Birth is a miracle, a rite of passage, a natural part of life. But birth has also now become big business. Compelled to explore the subject after the delivery of her first child, actress Ricki Lake recruited filmmaker Abby Epstein to question the way American women have babies. Epstein gained access to several pregnant women as they weighed their options which include doulas, midwives, birthing centers and C-sections. Along the way, Epstein conducted interviews with a number of obstetricians, experts and advocates about the history, culture and economics of childbirth. This screening included a discussion with filmmaker Abby Epstein.
“The Canal Street Madam”
Friday, February 4
This documentary tells the story of Jeanette Maier, who was a successful New Orleans madam until an FBI bust upended her life. Her discreet clientele included a number of powerful, high-ranking politicians, who escaped exposure. The film documents Maier’s work to reinvent herself, to reclaim her public persona, and to protect her family. Introducing the film is Prof. Alecia Long, Assistant Professor of History at Louisiana State University and author of The Great Southern Babylon: Sex, Race, And Respectability in New Orleans, 1865-1920.
“Pray the Devil Back to Hell”
Friday, March 25
“Pray the Devil Back to Hell” chronicles the remarkable story of the courageous Liberian women who came together to end a bloody civil war and bring peace to their shattered coun¬try. Thousands of women — ordinary mothers, grandmothers, aunts and daughters, both Christian and Muslim — came together to pray for peace and then staged a silent protest outside of the Presidential Palace. Armed only with white T-shirts and the courage of their convictions, they demanded a resolution to the country’s civil war. Their actions were a criti¬cal element in bringing about agreement during the stalled peace talks.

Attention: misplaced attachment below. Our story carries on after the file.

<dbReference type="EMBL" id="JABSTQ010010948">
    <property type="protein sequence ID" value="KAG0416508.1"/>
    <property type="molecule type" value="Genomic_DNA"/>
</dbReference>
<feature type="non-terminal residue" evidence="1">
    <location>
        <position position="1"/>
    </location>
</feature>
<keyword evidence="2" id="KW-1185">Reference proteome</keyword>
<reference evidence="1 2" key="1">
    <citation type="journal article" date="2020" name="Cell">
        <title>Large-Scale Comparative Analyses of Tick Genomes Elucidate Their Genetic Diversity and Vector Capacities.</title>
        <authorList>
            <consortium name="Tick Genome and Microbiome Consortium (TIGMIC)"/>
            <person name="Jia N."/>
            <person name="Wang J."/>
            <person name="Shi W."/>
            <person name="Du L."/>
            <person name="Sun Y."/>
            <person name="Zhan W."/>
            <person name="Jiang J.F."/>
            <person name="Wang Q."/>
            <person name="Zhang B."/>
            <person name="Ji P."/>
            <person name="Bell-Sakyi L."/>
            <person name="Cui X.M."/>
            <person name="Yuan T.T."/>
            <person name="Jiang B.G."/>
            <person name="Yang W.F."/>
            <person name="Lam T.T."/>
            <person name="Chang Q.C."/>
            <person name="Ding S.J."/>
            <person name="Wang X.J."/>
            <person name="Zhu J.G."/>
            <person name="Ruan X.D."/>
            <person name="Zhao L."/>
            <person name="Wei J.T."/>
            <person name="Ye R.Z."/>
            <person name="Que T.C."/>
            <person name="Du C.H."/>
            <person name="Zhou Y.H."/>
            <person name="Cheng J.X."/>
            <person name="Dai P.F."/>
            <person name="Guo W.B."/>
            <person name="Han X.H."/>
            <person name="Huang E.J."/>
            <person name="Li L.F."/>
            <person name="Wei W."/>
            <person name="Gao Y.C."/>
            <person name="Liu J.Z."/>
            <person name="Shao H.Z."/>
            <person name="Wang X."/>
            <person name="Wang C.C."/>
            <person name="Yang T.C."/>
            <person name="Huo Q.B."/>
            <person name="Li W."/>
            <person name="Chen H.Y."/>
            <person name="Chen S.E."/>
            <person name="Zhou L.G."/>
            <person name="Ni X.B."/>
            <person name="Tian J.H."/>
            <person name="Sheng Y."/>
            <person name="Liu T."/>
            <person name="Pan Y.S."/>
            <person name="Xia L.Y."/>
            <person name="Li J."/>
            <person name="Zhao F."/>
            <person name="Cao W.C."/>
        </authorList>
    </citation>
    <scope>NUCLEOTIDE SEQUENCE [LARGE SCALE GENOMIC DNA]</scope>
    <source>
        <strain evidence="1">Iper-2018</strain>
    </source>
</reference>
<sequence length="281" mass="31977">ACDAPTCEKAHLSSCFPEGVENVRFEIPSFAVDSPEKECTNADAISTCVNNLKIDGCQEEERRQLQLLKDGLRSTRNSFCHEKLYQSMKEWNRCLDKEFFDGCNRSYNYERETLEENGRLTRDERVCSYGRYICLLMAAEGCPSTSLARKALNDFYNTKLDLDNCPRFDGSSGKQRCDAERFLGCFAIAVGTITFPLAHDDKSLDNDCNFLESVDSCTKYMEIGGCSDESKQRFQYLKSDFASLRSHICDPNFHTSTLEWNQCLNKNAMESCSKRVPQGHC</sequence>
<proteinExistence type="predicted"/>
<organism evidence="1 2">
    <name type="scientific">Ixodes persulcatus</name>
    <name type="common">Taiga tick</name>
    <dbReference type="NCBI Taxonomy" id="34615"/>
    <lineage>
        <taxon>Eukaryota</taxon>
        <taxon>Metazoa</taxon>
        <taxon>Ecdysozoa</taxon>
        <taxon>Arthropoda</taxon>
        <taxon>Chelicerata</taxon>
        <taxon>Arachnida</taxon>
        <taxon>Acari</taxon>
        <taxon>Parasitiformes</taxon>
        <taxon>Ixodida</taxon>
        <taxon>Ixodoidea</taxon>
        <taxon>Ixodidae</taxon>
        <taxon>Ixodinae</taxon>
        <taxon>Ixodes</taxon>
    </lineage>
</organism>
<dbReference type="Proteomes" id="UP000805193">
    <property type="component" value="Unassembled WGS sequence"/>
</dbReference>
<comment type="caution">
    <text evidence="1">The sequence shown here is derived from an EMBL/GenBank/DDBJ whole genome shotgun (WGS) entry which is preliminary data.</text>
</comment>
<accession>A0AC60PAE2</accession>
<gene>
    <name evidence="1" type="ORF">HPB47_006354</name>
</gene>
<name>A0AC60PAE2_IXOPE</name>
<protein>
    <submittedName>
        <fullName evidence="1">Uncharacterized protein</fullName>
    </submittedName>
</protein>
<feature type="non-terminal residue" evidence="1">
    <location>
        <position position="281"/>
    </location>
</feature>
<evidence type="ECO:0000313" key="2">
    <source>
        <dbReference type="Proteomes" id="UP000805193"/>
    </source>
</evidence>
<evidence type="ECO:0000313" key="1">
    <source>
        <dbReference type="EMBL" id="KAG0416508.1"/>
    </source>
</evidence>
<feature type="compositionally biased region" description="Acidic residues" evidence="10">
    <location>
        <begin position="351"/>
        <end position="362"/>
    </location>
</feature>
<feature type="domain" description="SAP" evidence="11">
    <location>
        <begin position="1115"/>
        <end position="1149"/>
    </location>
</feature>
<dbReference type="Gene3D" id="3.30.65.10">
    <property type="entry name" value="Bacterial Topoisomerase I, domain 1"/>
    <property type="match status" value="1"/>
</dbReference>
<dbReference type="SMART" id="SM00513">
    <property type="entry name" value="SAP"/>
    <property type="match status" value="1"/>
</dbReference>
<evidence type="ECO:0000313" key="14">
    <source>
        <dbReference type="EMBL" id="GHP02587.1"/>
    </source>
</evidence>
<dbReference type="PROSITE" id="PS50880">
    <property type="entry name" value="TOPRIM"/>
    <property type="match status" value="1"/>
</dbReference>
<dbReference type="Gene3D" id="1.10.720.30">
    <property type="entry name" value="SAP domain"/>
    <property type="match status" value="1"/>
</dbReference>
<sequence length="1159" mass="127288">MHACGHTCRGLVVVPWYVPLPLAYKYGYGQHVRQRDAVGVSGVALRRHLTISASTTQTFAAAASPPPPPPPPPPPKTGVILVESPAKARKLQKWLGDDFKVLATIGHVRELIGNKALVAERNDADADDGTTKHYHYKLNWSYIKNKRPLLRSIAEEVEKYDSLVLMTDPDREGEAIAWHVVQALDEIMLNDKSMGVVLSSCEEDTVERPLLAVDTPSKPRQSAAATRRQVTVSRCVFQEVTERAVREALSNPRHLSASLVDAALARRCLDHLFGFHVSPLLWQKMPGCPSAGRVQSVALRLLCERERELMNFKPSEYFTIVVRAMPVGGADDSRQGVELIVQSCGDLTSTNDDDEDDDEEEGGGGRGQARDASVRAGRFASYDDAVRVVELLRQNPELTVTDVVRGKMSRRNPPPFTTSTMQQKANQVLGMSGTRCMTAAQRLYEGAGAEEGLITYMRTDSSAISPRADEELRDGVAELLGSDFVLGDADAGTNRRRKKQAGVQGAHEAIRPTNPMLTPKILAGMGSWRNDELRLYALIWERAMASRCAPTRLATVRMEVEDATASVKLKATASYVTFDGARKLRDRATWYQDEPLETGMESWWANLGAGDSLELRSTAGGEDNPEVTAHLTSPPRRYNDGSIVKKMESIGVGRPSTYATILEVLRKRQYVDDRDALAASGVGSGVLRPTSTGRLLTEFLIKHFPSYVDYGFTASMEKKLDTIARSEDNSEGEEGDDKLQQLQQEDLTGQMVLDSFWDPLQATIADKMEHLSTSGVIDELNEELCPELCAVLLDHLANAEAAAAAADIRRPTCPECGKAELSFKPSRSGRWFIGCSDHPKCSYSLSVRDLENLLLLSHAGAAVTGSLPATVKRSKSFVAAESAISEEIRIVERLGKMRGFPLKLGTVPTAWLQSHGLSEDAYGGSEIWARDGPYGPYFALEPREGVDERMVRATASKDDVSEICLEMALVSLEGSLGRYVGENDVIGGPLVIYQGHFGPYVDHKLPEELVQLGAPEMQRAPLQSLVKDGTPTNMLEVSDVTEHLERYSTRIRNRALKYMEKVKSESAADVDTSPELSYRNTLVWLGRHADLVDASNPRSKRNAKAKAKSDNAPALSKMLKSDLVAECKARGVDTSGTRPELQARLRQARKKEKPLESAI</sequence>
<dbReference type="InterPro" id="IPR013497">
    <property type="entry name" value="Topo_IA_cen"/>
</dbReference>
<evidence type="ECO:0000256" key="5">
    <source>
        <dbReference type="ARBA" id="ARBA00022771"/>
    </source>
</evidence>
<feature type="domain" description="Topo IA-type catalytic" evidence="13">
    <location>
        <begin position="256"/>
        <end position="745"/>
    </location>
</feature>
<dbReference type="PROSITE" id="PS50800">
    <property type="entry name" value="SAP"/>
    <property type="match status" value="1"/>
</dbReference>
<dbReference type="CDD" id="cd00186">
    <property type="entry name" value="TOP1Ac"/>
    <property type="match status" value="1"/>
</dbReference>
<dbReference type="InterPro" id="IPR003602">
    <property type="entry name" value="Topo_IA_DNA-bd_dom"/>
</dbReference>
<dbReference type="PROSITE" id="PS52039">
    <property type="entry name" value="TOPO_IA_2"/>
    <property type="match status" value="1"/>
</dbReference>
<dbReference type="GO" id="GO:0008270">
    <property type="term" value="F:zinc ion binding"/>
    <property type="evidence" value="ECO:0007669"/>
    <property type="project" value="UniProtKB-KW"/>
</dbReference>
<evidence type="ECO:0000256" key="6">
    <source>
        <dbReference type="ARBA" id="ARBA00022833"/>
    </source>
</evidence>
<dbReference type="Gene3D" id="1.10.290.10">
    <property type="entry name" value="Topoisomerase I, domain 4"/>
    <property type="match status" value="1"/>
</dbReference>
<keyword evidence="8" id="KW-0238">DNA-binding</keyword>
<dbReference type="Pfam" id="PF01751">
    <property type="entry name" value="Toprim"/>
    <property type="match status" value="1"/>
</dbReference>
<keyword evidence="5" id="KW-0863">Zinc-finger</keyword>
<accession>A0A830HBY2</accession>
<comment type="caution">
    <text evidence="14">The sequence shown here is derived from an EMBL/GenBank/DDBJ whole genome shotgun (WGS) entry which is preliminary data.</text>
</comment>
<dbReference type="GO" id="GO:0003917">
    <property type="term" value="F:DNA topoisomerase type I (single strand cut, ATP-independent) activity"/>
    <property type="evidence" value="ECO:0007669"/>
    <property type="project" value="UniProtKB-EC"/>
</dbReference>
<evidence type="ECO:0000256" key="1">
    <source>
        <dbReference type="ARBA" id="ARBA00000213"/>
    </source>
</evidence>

“Exotic World and the Burlesque Revival”
Friday April 15
The film is a documentary about former striptease dancer Dixie Evans (“The Marilyn Monroe of Burlesque”) who uses her social security check to transform a goat farm in the middle of the Mojave Desert into the world’s first and only museum and retirement home devoted to striptease dancers. Co-sponsored by Newcomb Sexuality and Gender Alliance, this event included a discussion with filmmaker and faculty member Dr. Red Tremmel.
“Nobody Knows My Name”: Women in Hip-Hop
Saturday October 23
This screening featured a discussion with director Dr. Rachel Raimist about her documentary film, which tells the story of women who are connected by their love for hip-hop music.
“Poto Mitan: Haitian Women, Pillars of the Global Economy”
Friday November 19
This special screening included a discussion with director Mark Schuller. Told through the lives of five courageous Haitian women workers, “Poto Mitan” gives the global economy a human face.
“Eat the Kimono”
Wednesday, December 1
We were thrilled to present: “Eat the Kimono,” a brilliant documentary about Hanayagi Genshu, a Japanese feminist and avant-garde dancer and performer, who has spent her life defying her conservative culture’s contempt for independence and unconventionality. Following the movie, the Newcomb Art Gallery was open late to view their exhibit “FASHIONING KIMONO: ART DECO AND MODERNISM IN JAPAN.”